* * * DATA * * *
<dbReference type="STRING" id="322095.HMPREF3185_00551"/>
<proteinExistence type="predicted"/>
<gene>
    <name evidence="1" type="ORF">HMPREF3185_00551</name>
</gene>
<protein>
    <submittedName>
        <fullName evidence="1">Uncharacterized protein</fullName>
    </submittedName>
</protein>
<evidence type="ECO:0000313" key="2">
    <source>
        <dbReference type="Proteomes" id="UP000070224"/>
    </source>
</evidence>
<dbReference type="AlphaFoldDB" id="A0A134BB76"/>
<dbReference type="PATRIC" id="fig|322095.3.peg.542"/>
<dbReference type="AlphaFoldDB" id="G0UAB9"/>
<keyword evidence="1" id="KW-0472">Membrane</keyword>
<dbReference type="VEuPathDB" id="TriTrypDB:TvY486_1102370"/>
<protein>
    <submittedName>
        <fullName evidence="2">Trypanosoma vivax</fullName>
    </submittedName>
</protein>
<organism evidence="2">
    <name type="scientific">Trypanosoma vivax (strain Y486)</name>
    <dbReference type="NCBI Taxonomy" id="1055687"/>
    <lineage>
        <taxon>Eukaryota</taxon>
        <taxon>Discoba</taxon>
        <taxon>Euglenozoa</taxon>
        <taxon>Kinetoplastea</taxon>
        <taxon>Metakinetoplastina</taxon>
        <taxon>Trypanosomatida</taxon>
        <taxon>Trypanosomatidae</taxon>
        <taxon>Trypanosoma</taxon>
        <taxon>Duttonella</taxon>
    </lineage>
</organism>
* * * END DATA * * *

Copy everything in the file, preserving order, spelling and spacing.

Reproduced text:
<dbReference type="STRING" id="322095.HMPREF3185_00551"/>
<proteinExistence type="predicted"/>
<gene>
    <name evidence="1" type="ORF">HMPREF3185_00551</name>
</gene>
<protein>
    <submittedName>
        <fullName evidence="1">Uncharacterized protein</fullName>
    </submittedName>
</protein>
<evidence type="ECO:0000313" key="2">
    <source>
        <dbReference type="Proteomes" id="UP000070224"/>
    </source>
</evidence>
<dbReference type="AlphaFoldDB" id="A0A134BB76"/>
<dbReference type="PATRIC" id="fig|322095.3.peg.542"/>
<dbReference type="AlphaFoldDB" id="G0UAB9"/>
<keyword evidence="1" id="KW-0472">Membrane</keyword>
<dbReference type="VEuPathDB" id="TriTrypDB:TvY486_1102370"/>
<protein>
    <submittedName>
        <fullName evidence="2">Trypanosoma vivax</fullName>
    </submittedName>
</protein>
<organism evidence="2">
    <name type="scientific">Trypanosoma vivax (strain Y486)</name>
    <dbReference type="NCBI Taxonomy" id="1055687"/>
    <lineage>
        <taxon>Eukaryota</taxon>
        <taxon>Discoba</taxon>
        <taxon>Euglenozoa</taxon>
        <taxon>Kinetoplastea</taxon>
        <taxon>Metakinetoplastina</taxon>
        <taxon>Trypanosomatida</taxon>
        <taxon>Trypanosomatidae</taxon>
        <taxon>Trypanosoma</taxon>
        <taxon>Duttonella</taxon>
    </lineage>
</organism>